The Business Times recently interviewed OhmniLabs Co-founder and CPO, Tingxi Tan, who discussed the possible state of robotics after the pandemic.
Tan Tingxi, chief product officer and co-founder of OhmniLabs, says the current global situation has resulted in surging interest in the firm’s telepresence robots.
YOU are separated from your family, with no means of getting to them physically. You miss a call from them in the dead of the night. When you try to reach them again, nobody picks up. Panic ensues.
Vancouver-based Tan Tingxi never has that problem. He simply logs on to the remote-control robot docked in his parent’s Singapore home. It is his eyes and ears as he directs its movements between rooms. When he finally locates his folks, he communicates with them through the robot, too.
“You can think of telepresence as video calls on wheels, but it is more than that. The human-height of the unit, the tilting neck that allows the user to change his perspective… it all makes the experience more emotive and natural. And it beats paying neighbours to keep an eye on your family when you are far away!” says the Singaporean chief product officer and co-founder of OhmniLabs, a Silicon Valley-based telepresence robotics company.
Opening up new markets
Holding a Master’s in Computer Science, the robotics enthusiast previously worked in a research lab specialising in large-scale distributed computing and cloud computing methodologies. He was also the engineering director at an enterprise networking start-up, where he led a multidisciplinary team to make hardware and software products for cellular networks.
Mr. Tan co-founded OhmniLabs with two other partners in 2015. They were all based in North America while their parents resided in Asia, and they wanted a better solution to communicate with their families. “The telepresence robotics industry was not entirely new then, but the options on the market – largely targeted at business users – were not accessible to the domestic consumer. You have to fork out US$100,000 for top-of-the-line models and US$50,000 for mid-tier options. The most ‘affordable’ option was US$5,000. But few individuals and even homes for seniors would spend that kind of money,” notes Mr. Tan. “Being techies, we decided to build one ourselves, and made a low-cost telepresence robot that retains, or even surpasses, the functionalities of the expensive robots.”
Launched in 2017, some 2,000 units of OhmniLabs’ telepresence robots have been deployed all around the world and the current global situation has resulted in surging interest in them.
“Before, robotic telepresence was more of a novelty than a need. Now, more people are seeing it as an alternative way of interacting with the world while not being able to travel,” says Mr. Tan. “Since the start of the pandemic, we have deployed more units for telemedicine purposes that allow doctors and caregivers to provide consultations and diagnostics when they cannot be in the same room as patients. Some hospitals are also using them to improve the quality of care for patients in isolation wards by providing them with a means to interact with friends and family.”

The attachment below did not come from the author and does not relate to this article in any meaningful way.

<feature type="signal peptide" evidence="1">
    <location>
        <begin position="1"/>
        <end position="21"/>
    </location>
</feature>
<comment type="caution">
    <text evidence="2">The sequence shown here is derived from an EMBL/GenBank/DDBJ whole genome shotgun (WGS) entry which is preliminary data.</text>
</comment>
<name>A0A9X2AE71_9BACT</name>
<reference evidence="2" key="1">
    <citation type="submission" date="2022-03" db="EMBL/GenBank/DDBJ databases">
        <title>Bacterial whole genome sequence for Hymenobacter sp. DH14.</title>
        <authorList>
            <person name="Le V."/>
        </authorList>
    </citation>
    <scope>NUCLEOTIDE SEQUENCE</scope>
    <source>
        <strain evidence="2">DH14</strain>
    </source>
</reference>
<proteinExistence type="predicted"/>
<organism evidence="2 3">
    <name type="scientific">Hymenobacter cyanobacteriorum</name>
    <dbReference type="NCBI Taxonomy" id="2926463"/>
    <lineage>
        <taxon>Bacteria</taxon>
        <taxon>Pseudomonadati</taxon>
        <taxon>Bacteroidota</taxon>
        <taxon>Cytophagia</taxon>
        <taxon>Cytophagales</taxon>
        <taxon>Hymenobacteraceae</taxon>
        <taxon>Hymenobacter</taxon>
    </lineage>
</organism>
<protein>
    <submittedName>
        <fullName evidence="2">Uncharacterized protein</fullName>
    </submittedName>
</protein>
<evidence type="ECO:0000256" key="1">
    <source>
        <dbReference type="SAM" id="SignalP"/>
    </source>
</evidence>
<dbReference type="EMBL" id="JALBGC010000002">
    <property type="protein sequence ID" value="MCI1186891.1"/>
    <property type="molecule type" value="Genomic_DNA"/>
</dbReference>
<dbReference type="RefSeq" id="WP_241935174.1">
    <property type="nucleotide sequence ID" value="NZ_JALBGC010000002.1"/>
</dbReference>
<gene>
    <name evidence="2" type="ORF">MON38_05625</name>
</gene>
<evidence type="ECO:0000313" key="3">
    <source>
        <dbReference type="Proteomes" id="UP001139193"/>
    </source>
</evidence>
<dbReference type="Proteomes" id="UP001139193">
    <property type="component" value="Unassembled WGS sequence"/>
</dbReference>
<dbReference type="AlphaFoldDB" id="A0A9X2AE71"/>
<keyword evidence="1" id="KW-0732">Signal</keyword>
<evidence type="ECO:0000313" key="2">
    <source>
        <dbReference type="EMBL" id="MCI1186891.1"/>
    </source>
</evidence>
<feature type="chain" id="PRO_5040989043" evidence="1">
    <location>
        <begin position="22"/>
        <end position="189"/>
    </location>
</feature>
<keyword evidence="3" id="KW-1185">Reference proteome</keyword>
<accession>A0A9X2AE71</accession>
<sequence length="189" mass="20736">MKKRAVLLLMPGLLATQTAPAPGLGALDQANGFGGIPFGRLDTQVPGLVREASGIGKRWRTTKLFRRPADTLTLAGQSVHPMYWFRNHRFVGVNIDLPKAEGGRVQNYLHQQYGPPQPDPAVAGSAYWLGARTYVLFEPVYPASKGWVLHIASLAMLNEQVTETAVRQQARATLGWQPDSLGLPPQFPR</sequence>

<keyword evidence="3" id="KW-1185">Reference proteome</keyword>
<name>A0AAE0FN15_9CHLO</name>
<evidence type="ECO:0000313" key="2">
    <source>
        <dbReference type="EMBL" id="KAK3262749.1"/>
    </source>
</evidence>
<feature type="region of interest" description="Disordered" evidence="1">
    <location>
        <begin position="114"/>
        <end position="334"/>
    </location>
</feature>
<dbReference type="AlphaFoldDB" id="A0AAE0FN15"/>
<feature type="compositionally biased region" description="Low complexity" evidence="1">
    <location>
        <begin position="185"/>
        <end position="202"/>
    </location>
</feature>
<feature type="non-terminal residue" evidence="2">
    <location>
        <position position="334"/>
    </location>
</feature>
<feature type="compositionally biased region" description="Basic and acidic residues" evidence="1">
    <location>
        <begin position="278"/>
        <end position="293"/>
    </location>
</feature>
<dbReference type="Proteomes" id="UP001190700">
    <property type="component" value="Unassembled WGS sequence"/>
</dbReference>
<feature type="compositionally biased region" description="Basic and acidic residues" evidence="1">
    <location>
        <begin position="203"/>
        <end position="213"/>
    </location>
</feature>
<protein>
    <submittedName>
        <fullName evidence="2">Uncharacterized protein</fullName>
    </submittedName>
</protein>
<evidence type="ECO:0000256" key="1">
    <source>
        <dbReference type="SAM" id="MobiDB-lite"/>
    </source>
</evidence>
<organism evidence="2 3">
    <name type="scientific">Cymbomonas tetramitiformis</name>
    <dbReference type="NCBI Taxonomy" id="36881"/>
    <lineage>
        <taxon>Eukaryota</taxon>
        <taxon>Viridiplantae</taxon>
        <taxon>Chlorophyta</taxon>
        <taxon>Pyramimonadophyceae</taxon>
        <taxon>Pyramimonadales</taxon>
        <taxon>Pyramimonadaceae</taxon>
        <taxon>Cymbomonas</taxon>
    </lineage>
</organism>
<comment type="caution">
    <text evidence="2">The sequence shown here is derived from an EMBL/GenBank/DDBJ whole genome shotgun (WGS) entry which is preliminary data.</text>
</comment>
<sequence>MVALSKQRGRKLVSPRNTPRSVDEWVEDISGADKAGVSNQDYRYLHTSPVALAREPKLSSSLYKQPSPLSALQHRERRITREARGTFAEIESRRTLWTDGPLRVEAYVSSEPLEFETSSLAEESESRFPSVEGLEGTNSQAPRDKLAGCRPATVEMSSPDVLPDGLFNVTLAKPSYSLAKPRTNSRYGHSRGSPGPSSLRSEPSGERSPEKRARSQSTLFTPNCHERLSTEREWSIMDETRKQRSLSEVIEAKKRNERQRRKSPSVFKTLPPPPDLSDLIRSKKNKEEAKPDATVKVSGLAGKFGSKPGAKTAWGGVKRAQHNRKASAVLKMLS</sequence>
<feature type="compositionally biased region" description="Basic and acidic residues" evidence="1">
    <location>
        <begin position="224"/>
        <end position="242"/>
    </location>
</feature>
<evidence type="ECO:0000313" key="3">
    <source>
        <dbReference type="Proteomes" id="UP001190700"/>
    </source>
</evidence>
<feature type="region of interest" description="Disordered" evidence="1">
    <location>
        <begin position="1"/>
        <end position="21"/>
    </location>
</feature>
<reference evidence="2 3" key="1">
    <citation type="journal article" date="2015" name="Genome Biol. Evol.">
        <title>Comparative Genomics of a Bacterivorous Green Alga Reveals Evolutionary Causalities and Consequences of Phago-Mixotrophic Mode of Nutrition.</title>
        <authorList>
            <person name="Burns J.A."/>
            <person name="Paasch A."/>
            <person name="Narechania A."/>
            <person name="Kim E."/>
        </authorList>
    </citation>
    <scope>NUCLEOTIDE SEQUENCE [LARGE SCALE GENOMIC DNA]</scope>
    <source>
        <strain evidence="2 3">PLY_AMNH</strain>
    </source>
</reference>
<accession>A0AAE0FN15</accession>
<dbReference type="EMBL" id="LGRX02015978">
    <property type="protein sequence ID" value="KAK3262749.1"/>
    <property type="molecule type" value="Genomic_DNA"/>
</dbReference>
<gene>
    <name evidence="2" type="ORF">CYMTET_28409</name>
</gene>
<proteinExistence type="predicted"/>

Not limited to medical and domestic uses, Business Breakthrough University in Tokyo, Japan, recently held a virtual convocation ceremony in March via telepresence robots using OhmniLabs technology. Museums – closed during lockdowns – have also contacted OhmniLabs with an interest to create virtual guided tours.
“With the pandemic, telepresence is getting a lot of traction. People now have a better understanding of the technology,” observes Mr. Tan, “and will be more interested in contactless solutions that bridge virtual and physical worlds. Teleoperation and telemedicine will also be a big focus and companies already working in that space will see their markets take off.”
And, while the world is now plagued with news of pay cuts and lay-offs, the five-year-old company is going through the opposite. “Other companies are firing, but we are ramping up hiring,” shares Mr. Tan. “Our production has definitely been affected by global supply chains afflicted by social distancing practices enforced in workplaces, but we are diverting all our resources to fulfilling orders for hospitals and clinics using Ohmni to provide urgent care.”
The company, which employs 3D-printing technology to produce their telepresence robots, is also using spare production cycles to produce face shields that it donates to medical facilities.
The new normal
The technology’s application goes well beyond pandemic times. In Australia, OhmniLabs works with an organisation called Missing School to deploy robots to schools so bedridden children can join classes and connect with friends. It also works with a consortium of children’s hospitals in the United States that use the robots to allow young patients in isolation to take part in activities conducted within the hospitals. Such interaction has proven to be critical in keeping them motivated during their recovery.
OhmniLabs also builds custom units for clients, including ANA (All Nippon Airways) Holdings. Dubbed “Newme” robots, the remote-controlled units are designed with virtual tourism in mind. “As people live longer in isolated conditions, they will realise that there are a lot of things they can still do without physically being present. Concerts are streamed online. Museums are offering virtual tours. When airlines are grounded, virtual tourism takes off. I believe telepresence is poised to greatly enhance all these experiences.”